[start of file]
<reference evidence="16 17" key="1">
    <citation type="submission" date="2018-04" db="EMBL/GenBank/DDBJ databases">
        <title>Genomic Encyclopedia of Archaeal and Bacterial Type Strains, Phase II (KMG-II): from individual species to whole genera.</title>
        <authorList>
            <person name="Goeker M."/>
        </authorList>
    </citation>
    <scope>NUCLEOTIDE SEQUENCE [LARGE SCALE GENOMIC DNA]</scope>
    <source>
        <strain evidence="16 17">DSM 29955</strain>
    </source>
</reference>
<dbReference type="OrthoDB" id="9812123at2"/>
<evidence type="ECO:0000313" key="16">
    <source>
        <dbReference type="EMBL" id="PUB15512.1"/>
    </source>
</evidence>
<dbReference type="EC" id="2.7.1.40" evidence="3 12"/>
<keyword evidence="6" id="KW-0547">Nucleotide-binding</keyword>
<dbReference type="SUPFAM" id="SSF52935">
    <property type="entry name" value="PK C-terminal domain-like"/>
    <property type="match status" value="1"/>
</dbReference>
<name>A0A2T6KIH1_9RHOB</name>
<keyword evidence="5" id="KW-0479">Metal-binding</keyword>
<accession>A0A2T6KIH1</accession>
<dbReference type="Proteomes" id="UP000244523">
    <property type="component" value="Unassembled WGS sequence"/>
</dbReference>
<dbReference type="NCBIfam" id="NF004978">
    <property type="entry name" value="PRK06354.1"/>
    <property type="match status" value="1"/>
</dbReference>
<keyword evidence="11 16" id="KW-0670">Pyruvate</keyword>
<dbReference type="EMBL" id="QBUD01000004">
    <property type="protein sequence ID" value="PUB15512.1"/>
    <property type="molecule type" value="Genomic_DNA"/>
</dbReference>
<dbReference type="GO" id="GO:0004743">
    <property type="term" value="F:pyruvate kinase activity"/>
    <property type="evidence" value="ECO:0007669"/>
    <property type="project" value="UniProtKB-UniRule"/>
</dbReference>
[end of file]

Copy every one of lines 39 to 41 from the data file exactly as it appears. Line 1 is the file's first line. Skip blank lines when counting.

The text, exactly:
</dbReference>
<dbReference type="GO" id="GO:0004743">
    <property type="term" value="F:pyruvate kinase activity"/>